Ode to Spring: Risi e Bisi

Risi e bisi, rice and (Venetian dialect for) peas, is a traditional Venetian dish, made in spring when fresh peas are widely available.

Today, the consistency should be between a thick soup and a thin risotto and should be eaten with a spoon although some restaurants in Italy will give you a fork to eat it.

In the spring, it is the first course par excellence and many have lengthy discussions on whether it is a soup, a risotto or a vegetable dish. Some say that there should be as many peas in this dish than there are grains of rice. I will leave it up to you to figure out just how many peas you want to put in.

An Italian gastronomic writer, Giuseppe Mazzotti, wrote in 1965: ”The people of Veneto and especially the Venetians, like risotto all’onda (wavelike risotto), a fashion of naming a dish which could only occur to a people of navigators. That means that the risotto should not be too dry, but rather creamy, if not almost liquid – in a word, wavy” – ondoso.

”A real risi e bisi, can only be found in Venice, in its season. To make it well, you must follow all the rules, especially this one: the peas must be fresh, sweet, tender (and hence from Veneto), shelled at the last minute.”

There are a few other rules to follow when making risi e bisi. First, the broth is made by boiling the pea shells, and it can be enriched by adding either chicken or beef broth, or both. Second, the soffritto should include celery along with onions, garlic or leek, but the taste of the celery should predominate. Third, the peas should be added after 8 minutes of cooking and the parmesan, two minutes before the end and the dish should be served at once. Also, the preferred rice is Vialone nano, a short grain rice available in specialty food shops. If you can’t find it, use Arborio rice.

Pancetta can be left out and this can easily be a vegetarian dish. If you can’t find peas in their pods, use frozen peas and add them at the very last minute. Use vegetable or chicken broth.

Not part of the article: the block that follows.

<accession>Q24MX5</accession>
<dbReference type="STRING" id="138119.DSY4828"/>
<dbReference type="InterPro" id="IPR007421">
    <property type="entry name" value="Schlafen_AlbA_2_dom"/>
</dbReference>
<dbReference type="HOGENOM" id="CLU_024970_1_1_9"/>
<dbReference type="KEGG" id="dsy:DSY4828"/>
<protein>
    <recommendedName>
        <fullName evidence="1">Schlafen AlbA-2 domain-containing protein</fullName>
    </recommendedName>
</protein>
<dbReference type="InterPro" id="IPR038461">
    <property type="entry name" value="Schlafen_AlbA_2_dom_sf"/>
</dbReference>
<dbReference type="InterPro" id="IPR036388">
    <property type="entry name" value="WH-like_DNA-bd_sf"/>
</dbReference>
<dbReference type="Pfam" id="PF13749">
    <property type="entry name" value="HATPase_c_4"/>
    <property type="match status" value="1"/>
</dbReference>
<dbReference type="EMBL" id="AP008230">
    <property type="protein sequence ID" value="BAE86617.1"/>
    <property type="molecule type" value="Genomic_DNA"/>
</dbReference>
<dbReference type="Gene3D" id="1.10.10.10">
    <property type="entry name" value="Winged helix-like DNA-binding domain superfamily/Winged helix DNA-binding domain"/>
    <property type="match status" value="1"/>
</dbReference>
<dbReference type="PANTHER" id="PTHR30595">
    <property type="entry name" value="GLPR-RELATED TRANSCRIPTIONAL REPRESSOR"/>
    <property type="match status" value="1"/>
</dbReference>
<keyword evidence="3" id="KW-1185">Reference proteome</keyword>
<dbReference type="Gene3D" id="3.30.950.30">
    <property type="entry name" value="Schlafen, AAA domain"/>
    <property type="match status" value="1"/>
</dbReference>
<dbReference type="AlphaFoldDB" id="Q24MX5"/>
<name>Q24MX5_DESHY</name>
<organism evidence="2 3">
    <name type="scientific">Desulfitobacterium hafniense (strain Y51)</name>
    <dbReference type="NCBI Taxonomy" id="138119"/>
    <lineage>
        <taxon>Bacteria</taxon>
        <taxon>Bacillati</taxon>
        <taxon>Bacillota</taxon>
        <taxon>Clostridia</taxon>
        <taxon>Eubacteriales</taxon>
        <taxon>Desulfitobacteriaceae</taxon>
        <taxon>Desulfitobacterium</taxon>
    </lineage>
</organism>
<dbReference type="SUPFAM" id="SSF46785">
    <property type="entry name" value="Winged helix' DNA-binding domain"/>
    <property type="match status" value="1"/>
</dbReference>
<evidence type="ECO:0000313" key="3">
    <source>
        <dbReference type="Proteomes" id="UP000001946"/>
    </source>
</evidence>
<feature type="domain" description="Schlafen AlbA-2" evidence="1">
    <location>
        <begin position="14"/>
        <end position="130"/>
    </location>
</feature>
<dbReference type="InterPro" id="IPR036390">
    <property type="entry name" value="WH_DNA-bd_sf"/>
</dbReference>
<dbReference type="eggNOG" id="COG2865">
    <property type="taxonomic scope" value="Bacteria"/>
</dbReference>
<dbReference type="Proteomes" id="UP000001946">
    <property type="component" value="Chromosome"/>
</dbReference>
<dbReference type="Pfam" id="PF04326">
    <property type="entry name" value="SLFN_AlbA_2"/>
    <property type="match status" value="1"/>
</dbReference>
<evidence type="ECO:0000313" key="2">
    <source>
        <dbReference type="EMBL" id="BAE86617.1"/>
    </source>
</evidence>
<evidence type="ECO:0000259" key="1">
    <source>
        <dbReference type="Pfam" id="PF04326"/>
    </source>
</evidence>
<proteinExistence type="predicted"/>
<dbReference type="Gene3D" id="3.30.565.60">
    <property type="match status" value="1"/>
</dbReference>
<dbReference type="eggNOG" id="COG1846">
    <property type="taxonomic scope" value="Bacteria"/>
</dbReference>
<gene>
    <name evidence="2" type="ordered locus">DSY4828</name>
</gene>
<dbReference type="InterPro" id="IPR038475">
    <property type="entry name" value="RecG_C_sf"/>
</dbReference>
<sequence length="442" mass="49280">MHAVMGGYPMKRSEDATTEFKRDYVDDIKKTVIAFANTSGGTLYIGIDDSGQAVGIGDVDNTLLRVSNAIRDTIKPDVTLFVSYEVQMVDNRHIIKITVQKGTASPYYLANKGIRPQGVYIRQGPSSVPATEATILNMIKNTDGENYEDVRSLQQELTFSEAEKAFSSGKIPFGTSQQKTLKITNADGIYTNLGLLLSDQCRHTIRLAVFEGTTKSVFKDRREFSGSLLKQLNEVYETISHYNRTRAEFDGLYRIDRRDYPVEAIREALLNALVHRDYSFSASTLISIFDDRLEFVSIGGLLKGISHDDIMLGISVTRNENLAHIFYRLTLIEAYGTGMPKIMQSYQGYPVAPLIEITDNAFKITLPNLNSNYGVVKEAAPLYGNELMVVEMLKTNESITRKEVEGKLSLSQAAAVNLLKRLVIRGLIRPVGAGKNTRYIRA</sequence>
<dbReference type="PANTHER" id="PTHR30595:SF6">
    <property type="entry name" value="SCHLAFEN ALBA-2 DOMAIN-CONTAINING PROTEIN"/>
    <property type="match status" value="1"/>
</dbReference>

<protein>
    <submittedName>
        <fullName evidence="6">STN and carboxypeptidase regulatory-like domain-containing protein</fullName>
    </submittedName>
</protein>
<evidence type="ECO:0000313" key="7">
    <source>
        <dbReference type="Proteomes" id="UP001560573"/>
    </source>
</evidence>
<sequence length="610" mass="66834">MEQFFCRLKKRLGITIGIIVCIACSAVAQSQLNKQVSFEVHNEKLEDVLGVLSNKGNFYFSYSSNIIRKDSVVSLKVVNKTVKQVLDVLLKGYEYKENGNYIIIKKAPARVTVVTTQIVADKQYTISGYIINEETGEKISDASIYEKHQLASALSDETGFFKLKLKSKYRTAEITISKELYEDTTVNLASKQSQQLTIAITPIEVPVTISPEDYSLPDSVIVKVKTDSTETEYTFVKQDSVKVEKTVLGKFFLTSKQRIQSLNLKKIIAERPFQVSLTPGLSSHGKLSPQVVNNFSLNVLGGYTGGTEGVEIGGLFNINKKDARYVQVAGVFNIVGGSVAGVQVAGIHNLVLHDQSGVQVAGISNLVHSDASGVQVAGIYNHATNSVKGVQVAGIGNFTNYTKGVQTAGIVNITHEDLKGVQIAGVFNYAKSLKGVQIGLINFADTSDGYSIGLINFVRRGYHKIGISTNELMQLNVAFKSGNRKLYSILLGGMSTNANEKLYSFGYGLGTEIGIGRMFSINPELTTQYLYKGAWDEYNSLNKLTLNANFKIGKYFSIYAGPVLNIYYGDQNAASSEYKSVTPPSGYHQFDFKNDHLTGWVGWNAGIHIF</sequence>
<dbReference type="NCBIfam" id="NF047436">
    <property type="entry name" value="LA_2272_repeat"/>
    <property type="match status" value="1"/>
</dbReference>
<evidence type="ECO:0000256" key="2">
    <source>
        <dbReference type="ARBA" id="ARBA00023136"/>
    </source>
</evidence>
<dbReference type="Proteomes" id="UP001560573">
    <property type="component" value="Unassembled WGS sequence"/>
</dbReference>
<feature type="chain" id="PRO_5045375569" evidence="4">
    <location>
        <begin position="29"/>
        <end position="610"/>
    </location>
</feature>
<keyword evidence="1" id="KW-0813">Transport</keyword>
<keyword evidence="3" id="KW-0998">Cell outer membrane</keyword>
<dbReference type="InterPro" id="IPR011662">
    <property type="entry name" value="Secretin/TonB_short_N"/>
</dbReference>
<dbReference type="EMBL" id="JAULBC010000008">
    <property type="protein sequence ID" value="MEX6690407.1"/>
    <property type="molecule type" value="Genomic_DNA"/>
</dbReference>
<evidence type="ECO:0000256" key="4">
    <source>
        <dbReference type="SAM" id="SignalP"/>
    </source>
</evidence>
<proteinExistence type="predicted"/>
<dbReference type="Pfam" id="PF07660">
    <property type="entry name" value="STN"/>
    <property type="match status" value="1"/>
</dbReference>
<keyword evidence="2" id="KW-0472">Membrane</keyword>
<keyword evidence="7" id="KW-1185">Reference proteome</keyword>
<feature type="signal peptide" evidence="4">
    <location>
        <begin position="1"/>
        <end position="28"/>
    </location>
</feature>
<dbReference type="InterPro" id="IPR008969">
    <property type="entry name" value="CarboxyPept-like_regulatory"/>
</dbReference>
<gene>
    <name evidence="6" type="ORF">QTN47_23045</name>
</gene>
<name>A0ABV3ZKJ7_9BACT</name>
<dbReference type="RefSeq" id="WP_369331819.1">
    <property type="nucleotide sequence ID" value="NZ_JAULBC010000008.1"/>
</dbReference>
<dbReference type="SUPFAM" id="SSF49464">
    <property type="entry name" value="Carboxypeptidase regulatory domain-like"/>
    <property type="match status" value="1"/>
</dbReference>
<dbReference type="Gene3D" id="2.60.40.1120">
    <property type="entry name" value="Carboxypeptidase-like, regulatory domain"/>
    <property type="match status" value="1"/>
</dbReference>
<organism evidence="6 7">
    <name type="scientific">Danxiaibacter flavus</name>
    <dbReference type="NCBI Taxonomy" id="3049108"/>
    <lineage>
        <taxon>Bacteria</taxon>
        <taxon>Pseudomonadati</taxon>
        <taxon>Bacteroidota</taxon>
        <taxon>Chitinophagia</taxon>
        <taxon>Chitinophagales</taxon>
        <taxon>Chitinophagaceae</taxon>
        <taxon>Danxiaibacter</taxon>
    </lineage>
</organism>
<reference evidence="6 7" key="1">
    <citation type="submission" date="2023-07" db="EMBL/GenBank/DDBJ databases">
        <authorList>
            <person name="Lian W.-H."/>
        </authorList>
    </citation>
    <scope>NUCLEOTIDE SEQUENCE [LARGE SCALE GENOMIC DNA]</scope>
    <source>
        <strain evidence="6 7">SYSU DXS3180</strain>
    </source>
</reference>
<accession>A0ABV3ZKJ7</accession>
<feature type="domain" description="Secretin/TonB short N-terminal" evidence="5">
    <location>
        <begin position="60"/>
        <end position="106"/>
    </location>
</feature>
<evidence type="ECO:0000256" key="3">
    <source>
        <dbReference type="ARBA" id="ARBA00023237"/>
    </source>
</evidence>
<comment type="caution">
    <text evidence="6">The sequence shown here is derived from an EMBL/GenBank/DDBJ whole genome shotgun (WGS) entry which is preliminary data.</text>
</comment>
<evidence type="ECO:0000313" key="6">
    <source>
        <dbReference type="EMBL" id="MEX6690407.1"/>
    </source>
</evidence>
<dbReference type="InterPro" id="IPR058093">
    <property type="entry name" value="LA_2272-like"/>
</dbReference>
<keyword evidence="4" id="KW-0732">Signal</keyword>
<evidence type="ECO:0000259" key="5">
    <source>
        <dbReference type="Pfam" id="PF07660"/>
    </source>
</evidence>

Here is my version. We were very pleased with the result.


600 g (1 1/2 pound) fresh peas, in their shells
1.25 liter (5 cups) water
1 1/2 teaspoon kosher salt

1 tablespoon olive oil
60 g (2 oz) pancetta, diced
1 rib celery, finely diced
1/4 leek, white and light green parts, finely diced
1 cup risotto rice
2 tablespoons butter
1/3 cup grated parmesan, plus more for serving


1. Start by making the broth. Shell the peas at the last minute. Put the peas aside and keep the shells. Cook the shells in salted boiling water for 30 minutes. Turn the heat off and let cool for a few minutes.

2. Transfer the pea shells and the liquid to a blender or a food processor and reduce to purée. Strain through a fine sieve and only keep the broth. Keep it warm on a back burner and start making the rice.

3. In a pan over low heat, cook the pancetta in the olive oil until crispy. Remove from the pan and put on a paper towel to drain.

4. In the residual pancetta fat, cook the celery and leek for a few minutes until soft but not coloured.

5. Add the rice and toast for one or two minutes. Raise the heat to medium. Start adding the warm broth, one ladle at a time, and stir constantly until all the liquid has evaporated.

6. After eight minutes of cooking, add the peas and continue adding broth, stirring until it dries up.

7. After 16 minutes of cooking, add the parmesan and continue to cook for another two minutes.

8. When the rice is al dente, turn the heat off, add the butter and the reserved pancetta, and add one last ladle of broth. Serve at once in warm bowls.

Rice and peas

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